The Archetypal Paintings of Henri Rousseau





Tiger in a Tropical Storm (Surprised!)
1891






The Sleeping Gypsy
1897
Oil on canvas
51″ x 6’7″
The Museum of Modern Art, New York





The Snake Charmer
1907
Oil on canvas
169 x 189.5 cm
Musee d’Orsay, Paris
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From the National Gallery of Art:

Tiger in a Tropical Storm (Surprised!) was Rousseau’s first jungle painting. Although Rousseau never witnessed anything like the scene rendered, the subject matter was not unusual for its time, especially among academic painters, who regularly depicted exotic subjects. Exhibited at the Salon des Indépendants in 1891, the painting was ridiculed for its amateurish technique and childlike naïveté. But it also gained Rousseau his first serious review, from the young painter Félix Vallotton: “His tiger surprising its prey is a ‘must-see’; it’s the alpha and omega of painting and so disconcerting that, before so much competency and childish naïveté, the most deeply rooted convictions are held up and questioned.” Yet it was more than a decade before Rousseau returned to the jungle theme.





From Associated Content
Henri Rousseau’s The Snake Charmer hangs in the Orsay Museum in Paris, and reflects the 19th century romanticizing of wilderness and nature, which the civilized world began to realize was disappearing under the pressure of “development.” It was commissioned by Berthe, Comtesse de Delaunay, the mother of an artist friend of Rousseau’s, who commissioned it in 1907 and told Rousseau of her experiences in India. In European art centers, particularly Paris, the “exotic” was appealing, whether the tribal art of African masks, the silk and paintings form the newly opened markets in Japan, or the building of the elaborate greenhouses and zoo of the Jardin du Plantes Most of Rousseau’s last works were jungle scenes, although most critics prefer his first jungle from 1891: Tiger in Tropical Rainstorm. The Snake Charmer brought Rousseau acclaim, restoring his place in the art world to some extent, and it may have been an influence on the Fauves artists and in the development of surrealism due to the naïve representations and dreamlike stylization of his images . During his lifetime, however, “Le Dounier” Rousseau was often ridiculed by the art establishment as a Sunday painter for his lack of classical training and his dreamlike images that did not reflect either classical photographic likeness nor impressionistic verve.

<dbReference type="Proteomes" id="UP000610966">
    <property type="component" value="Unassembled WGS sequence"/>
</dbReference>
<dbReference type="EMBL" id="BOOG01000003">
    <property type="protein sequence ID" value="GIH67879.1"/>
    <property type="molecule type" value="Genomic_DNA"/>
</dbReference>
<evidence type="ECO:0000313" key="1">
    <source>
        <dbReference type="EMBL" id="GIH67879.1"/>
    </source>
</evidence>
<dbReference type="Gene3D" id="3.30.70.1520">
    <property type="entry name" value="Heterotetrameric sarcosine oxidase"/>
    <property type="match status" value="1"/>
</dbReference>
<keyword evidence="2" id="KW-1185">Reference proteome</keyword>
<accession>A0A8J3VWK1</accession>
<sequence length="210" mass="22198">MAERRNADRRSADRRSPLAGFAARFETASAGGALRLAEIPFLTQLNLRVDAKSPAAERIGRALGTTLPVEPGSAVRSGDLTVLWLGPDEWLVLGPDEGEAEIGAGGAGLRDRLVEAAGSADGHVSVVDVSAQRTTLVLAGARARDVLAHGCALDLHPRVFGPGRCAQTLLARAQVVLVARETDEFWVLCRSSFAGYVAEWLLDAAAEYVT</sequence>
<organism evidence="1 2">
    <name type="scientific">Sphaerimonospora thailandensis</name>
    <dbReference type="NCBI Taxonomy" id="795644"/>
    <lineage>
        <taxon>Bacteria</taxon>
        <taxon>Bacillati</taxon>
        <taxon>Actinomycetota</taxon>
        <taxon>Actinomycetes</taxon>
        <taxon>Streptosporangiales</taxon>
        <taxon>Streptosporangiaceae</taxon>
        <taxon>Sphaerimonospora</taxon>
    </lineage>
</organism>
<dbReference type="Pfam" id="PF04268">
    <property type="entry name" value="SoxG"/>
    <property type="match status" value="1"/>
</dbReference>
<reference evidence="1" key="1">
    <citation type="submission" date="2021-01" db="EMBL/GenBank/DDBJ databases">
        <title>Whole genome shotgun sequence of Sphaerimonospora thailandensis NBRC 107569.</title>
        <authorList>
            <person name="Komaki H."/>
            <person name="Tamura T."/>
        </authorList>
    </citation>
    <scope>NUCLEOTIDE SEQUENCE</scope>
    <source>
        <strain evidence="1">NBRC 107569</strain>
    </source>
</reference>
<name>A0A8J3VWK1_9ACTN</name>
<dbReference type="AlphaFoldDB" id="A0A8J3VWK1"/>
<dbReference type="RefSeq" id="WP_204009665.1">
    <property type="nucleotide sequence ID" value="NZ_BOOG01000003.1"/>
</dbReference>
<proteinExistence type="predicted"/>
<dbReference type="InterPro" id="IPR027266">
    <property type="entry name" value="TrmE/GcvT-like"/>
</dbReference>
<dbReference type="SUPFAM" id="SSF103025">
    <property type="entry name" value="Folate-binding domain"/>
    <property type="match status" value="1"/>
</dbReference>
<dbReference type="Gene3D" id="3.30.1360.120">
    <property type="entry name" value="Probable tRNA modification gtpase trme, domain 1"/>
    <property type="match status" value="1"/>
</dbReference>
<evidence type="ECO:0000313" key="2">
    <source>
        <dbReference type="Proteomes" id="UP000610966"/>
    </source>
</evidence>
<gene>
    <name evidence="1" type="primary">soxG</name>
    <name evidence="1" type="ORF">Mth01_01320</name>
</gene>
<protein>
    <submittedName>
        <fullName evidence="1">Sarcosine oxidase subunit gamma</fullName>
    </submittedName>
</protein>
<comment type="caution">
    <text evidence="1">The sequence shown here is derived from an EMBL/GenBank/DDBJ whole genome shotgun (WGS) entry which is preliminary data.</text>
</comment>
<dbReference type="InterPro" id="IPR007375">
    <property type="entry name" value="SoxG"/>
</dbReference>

From the Museum of Modern Art:
Rousseau described the subject of The Sleeping Gypsy as: “A wandering Negress, a mandolin player, lies with her jar beside her (a vase with drinking water), overcome by fatigue in a deep sleep. A lion chances to pass by, picks up her scent yet does not devour her. There is a moonlight effect, very poetic.” A toll collector for the city of Paris, Rousseau was largely a self-taught painter, although he had ambitions of entering the academy. This was never realized, but his sharp colors, fantastic imagery and precise outlines—derived from the style and subject matter popular print culture—struck a chord with a younger generation of avant-garde painters, including Pablo Picasso, Vasily Kandinsky, and Frida Kahlo.





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